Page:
Silverstein’s Space-Age Ligatures and Saxophone Sanitizers…Real Deal or Hype?
As I discussed in my 2015 NAMM Product Review Part 1, over the past few years, the Silverstein ligatures have become one of the most popular ligatures used by professional players such as Dave Liebman, Jerry Bergonzi, Tony Malaby, Vincent Herring and the list goes on.
Sean Yang and May Rhyu over at Silverstein were nice enough to send me one of their new Cryo4 ligature for tenor saxophone as well as the Silverstein Light, which they just released. I will be reviewing the Cryo4 based on its construction, sound, and my overall impression of how it compares to other ligatures on the market. In addition, I will be giving a product overview as well as my overall impression of the Silverstein Light and what benefits it can provide.
The Silverstein Saxophone Ligature II
After speaking with Sean Yang over at Silverstein, I was told that the new Cryo4 ligature goes thru a cryogenic treatment process that submerges the alloy of the Silverstein ligature into -300°F, resulting in a metal that has a more natural sound with improved resonance. The four square pieces of metal that are adjustable on each side of the ligature are called “fine tuners.” These fine tuners supposedly change how the ligature responds to the vibrations of the reed. By adjusting the fine tuners to your mouthpiece, you will be able to find what suits your mouthpiece and reed combination best.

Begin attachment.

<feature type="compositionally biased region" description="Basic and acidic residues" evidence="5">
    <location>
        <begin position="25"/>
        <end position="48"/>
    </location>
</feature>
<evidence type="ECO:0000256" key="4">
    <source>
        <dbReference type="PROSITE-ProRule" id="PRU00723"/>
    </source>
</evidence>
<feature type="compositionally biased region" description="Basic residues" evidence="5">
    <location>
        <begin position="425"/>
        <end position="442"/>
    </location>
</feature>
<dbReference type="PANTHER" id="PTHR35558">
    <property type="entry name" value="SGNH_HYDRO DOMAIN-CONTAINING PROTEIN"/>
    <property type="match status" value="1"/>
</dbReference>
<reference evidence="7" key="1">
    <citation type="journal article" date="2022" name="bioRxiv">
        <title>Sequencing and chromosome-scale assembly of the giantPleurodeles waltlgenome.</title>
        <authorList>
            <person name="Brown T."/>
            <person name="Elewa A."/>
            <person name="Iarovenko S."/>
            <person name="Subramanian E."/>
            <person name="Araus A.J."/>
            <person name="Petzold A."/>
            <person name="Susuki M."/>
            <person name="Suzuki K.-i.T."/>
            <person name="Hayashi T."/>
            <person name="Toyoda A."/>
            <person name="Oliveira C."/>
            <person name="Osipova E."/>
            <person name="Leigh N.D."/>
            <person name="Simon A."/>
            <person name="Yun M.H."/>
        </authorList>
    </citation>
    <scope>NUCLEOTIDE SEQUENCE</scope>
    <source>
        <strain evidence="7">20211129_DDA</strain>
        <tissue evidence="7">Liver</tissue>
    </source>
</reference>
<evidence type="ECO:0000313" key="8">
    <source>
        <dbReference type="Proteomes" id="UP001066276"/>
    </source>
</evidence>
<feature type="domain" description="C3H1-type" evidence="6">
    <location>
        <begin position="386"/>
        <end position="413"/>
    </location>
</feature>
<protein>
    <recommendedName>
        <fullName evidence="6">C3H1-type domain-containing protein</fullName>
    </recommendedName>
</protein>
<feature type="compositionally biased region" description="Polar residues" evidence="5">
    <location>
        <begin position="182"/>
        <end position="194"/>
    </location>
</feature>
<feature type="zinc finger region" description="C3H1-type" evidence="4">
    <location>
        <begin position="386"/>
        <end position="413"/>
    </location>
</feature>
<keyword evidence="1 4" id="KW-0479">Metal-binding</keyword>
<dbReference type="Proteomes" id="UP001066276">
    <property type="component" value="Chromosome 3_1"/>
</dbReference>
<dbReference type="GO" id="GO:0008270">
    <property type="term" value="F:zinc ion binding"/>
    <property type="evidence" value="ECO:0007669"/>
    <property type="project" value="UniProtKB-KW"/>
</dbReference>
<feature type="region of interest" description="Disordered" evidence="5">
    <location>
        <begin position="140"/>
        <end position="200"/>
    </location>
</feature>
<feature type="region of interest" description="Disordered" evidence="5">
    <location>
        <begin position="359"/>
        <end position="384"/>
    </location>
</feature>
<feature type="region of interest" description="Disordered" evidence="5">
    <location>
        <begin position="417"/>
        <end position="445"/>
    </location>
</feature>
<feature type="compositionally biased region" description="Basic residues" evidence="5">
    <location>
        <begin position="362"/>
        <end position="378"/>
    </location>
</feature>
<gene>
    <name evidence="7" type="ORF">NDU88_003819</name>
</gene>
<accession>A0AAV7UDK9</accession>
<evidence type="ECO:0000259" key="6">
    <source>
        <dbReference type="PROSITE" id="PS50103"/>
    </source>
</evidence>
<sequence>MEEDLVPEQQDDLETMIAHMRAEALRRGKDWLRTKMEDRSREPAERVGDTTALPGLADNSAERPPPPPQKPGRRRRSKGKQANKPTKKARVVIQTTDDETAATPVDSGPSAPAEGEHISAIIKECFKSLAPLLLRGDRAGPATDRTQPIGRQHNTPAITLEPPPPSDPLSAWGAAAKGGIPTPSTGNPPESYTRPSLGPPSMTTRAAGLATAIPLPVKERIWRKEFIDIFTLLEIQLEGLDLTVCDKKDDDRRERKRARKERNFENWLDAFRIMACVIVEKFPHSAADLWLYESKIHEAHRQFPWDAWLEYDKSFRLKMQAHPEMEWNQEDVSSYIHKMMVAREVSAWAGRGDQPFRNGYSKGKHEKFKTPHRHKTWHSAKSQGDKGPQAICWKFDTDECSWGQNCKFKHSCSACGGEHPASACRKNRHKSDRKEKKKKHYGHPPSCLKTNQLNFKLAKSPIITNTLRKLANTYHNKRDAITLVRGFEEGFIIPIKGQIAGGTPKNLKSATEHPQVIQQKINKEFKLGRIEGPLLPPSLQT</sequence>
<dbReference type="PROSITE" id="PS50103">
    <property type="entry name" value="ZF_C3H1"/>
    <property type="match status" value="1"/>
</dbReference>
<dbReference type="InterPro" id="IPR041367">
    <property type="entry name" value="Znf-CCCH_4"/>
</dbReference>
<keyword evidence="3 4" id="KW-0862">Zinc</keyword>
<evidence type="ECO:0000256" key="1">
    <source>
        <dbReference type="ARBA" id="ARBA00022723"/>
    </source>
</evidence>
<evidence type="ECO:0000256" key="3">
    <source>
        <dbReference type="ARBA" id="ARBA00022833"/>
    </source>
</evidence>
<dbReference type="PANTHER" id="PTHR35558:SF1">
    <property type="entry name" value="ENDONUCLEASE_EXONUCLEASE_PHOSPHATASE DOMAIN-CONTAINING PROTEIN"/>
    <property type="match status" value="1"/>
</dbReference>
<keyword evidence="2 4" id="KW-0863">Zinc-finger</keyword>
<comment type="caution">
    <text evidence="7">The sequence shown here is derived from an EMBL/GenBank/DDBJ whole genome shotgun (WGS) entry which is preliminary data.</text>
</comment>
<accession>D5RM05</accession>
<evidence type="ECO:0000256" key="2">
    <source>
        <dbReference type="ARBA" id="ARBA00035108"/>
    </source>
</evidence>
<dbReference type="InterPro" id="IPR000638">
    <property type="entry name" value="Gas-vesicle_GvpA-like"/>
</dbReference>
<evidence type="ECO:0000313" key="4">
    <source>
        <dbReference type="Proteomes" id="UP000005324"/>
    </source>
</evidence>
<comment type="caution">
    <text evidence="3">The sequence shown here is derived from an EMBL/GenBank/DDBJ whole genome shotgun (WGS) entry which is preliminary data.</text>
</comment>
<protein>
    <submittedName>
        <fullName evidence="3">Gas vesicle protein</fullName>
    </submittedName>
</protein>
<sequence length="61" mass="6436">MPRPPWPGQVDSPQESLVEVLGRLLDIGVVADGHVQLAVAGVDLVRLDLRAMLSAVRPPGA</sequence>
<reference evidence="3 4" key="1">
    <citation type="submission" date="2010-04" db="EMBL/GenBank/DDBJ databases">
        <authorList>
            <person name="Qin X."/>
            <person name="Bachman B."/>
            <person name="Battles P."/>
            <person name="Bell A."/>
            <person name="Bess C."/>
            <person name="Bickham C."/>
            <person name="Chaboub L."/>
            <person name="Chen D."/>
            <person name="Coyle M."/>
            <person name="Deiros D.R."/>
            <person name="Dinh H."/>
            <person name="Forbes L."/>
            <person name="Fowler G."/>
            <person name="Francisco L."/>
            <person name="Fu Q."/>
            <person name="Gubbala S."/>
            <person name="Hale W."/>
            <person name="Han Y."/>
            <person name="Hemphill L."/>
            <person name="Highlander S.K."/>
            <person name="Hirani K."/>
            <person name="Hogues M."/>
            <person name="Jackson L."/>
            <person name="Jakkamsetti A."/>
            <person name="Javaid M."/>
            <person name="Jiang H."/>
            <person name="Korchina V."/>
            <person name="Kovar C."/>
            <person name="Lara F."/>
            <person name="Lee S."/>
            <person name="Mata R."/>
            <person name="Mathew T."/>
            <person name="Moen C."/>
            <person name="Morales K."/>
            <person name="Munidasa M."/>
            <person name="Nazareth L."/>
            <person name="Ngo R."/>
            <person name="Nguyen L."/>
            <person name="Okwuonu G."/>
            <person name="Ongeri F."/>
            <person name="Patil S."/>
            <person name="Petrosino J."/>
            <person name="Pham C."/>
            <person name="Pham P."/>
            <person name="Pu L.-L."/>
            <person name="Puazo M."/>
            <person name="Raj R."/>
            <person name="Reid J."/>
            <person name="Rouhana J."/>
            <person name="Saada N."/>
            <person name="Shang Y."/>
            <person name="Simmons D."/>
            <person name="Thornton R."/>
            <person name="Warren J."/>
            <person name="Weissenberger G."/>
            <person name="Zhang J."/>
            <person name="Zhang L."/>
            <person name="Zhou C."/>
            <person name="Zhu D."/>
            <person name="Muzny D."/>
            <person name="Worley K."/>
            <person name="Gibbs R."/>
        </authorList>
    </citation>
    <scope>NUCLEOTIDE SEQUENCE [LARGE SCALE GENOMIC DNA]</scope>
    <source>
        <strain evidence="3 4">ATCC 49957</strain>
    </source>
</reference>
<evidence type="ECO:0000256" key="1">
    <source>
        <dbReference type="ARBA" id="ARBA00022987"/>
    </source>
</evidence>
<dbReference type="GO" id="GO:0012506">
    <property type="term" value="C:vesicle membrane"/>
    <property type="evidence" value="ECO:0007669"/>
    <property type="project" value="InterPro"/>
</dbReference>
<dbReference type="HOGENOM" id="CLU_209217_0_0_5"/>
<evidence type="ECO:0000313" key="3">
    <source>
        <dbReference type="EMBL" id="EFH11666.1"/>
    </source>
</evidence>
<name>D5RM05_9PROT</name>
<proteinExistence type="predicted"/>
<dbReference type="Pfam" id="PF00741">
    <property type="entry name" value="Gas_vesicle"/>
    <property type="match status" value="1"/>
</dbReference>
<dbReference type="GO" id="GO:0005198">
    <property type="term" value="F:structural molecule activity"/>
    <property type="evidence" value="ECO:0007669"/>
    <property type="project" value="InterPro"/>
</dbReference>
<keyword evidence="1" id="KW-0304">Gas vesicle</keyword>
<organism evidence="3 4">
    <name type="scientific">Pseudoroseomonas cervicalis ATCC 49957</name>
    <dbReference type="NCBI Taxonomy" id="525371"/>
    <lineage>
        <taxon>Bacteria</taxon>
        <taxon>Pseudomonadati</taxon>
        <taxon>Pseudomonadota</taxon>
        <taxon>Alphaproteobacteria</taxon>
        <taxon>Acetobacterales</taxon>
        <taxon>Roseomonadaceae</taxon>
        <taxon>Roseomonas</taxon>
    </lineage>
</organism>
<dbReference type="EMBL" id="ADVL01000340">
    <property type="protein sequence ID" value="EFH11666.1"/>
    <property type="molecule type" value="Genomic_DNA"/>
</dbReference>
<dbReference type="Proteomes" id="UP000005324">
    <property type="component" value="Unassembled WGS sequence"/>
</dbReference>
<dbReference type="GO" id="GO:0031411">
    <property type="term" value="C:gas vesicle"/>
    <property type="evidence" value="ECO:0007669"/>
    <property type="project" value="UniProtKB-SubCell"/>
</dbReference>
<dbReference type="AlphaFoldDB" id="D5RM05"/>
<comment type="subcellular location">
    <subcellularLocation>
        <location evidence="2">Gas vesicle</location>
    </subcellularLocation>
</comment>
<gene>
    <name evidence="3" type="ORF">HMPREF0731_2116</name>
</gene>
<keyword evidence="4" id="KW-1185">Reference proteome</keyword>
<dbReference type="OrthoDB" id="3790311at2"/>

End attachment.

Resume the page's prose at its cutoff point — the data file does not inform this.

The Cryo4 uses a dotted cord that is interspersed with a refined strand allowing less contact with the reed but also provides a better grip around the mouthpiece. I was surprised to find out that this ligature was, according to the manufacturer, created with the same technology and manufacturing process as the cords used on the “Sky Crane” that lowered the Mars Rover onto the surface of another planet. In other words, it should be practically indestructible. The cap that comes with the Silverstein Cryo4 ligature is sturdy, cover’s the mouthpiece well, and reminds me of the Rico H ligature cap. Finally, when you purchase a Silverstein ligature, it comes with a 5-year warranty which you can register online, which is not typical with many ligature manufactures.
When test playing the Silverstein Cryo4 ligature, I decided to compare it to my current ligature, which is a Marc Jean ligature. I found the Silverstein Cryo4 ligature was very easy to take on and off of my mouthpiece as well as adjust the fine tuners while on the mouthpiece. I found that I did not have to tighten the top screw of the ligature very much and the reed stayed secure with minimal restriction. While playing thru my warm-up exercises, I found the Silverstein Cryo4 ligature allowed the reed to vibrate freely while allowing me to maintain an even and full sound from low Bb to high F# at various dynamic levels.
I thought the Silverstein Cryo4 ligature embodied many of the same characteristics as my Marc Jean ligature (core, edge, warmth, resonance) except that I found my sound to be a bit darker as compared to my Marc Jean ligature and the overall sound on the Cryo4 was a bit more spread.
If you do not already own a Silverstein Cryo4 Ligature or currently own one of the first models, you have to give the Cryo4 ligature a try. The Silverstein Cryo4 ranges from $200-$245 dollars if you purchase one directly through the Silverstein Works website. At this price point, you essentially can purchase any other ligature on the market unless you are looking for an old vintage Brilhart, vintage Harrison ligature or Winslow ligature, which are going for hundreds of dollars on eBay.